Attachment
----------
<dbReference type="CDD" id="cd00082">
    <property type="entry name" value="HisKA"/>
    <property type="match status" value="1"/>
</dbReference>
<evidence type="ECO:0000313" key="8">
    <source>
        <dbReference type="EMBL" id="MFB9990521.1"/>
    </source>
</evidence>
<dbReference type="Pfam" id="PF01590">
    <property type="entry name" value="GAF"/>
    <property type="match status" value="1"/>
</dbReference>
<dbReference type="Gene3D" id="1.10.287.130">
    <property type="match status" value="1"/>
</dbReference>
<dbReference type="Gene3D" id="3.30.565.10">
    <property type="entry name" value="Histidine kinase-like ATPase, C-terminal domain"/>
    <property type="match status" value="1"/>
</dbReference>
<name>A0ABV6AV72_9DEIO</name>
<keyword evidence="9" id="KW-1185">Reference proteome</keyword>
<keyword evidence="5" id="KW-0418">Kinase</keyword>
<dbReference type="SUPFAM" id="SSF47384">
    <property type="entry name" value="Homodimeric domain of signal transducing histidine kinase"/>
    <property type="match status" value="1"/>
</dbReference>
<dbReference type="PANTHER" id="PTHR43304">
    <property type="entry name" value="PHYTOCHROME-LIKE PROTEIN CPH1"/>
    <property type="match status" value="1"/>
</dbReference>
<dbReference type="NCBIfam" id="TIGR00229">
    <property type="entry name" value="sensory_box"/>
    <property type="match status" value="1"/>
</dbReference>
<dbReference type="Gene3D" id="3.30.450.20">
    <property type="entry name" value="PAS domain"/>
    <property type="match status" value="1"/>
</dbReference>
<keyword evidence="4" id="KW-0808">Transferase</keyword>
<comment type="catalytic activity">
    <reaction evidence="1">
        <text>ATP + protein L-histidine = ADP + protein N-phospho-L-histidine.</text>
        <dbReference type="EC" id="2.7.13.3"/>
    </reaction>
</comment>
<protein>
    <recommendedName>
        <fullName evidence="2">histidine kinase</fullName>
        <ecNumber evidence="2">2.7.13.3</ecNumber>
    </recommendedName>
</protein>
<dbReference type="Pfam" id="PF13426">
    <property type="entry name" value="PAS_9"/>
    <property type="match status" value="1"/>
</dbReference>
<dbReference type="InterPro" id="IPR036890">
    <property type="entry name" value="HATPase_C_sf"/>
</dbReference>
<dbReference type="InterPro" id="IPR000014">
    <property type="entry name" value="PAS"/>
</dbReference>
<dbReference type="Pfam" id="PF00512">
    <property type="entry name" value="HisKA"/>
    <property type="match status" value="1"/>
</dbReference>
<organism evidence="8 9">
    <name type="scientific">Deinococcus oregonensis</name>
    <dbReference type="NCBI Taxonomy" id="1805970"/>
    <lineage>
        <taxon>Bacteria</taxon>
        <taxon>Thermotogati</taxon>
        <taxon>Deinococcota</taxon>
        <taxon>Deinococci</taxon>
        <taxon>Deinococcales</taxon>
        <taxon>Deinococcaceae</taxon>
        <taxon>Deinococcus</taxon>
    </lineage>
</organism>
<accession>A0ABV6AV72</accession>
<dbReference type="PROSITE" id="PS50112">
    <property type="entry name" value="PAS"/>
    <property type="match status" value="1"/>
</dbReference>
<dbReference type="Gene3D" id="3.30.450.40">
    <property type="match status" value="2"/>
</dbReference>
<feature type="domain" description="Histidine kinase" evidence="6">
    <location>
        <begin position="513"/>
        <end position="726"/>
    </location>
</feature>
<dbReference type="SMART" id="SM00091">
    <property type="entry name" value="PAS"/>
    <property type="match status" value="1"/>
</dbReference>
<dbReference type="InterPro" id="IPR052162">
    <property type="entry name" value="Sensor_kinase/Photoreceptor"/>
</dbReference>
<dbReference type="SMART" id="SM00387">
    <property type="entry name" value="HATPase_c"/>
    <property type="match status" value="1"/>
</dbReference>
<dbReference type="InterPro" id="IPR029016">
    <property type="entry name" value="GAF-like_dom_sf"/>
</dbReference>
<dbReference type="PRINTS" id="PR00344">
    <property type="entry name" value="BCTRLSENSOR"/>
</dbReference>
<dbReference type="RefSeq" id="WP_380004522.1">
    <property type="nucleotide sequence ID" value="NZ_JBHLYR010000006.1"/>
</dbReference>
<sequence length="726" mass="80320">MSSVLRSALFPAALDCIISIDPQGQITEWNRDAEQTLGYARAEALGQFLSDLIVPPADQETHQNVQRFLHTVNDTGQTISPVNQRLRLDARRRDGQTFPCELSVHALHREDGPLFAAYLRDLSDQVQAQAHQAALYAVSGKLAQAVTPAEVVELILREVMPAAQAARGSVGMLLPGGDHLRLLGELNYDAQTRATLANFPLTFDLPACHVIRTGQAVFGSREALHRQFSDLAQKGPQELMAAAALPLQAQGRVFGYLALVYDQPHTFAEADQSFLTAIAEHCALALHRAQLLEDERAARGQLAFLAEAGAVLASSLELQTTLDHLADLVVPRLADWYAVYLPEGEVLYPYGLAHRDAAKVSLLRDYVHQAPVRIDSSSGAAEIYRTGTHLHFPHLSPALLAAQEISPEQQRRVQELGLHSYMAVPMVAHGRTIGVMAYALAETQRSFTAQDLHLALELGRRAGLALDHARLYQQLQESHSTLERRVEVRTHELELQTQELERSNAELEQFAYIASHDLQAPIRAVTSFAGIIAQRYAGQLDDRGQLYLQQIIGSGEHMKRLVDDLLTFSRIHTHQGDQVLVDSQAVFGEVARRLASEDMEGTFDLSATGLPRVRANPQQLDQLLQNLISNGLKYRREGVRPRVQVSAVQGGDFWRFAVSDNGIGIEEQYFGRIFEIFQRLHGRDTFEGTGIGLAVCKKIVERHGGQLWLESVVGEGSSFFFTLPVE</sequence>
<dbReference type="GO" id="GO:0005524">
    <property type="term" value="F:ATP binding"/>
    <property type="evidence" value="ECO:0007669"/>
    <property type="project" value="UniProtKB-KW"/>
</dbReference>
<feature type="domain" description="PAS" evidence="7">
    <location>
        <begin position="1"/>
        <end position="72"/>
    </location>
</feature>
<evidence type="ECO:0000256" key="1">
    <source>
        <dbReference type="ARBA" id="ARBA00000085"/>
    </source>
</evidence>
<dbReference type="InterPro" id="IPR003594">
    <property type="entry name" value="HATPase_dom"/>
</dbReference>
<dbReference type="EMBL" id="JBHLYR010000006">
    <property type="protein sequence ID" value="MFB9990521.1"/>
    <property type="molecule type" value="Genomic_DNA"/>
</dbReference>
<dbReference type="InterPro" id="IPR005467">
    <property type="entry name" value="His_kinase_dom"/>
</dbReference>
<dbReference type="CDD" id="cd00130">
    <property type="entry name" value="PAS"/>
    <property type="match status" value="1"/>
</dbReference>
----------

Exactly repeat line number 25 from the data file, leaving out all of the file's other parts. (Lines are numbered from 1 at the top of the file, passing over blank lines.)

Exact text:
    <property type="entry name" value="Homodimeric domain of signal transducing histidine kinase"/>